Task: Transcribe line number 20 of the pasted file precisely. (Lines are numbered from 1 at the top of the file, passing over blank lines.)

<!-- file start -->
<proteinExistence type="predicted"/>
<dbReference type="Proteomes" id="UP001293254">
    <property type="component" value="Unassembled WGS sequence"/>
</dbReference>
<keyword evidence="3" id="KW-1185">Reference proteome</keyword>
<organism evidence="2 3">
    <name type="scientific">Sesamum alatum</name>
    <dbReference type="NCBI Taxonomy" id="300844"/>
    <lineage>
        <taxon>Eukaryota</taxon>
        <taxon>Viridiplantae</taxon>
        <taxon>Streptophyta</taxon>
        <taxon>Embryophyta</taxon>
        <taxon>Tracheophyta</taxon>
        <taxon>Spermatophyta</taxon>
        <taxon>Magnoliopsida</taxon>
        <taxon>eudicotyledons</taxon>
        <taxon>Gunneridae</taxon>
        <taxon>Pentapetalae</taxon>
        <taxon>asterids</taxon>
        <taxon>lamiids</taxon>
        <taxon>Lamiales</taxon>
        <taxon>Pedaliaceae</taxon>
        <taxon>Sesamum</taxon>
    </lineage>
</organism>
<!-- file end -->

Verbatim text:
        <taxon>asterids</taxon>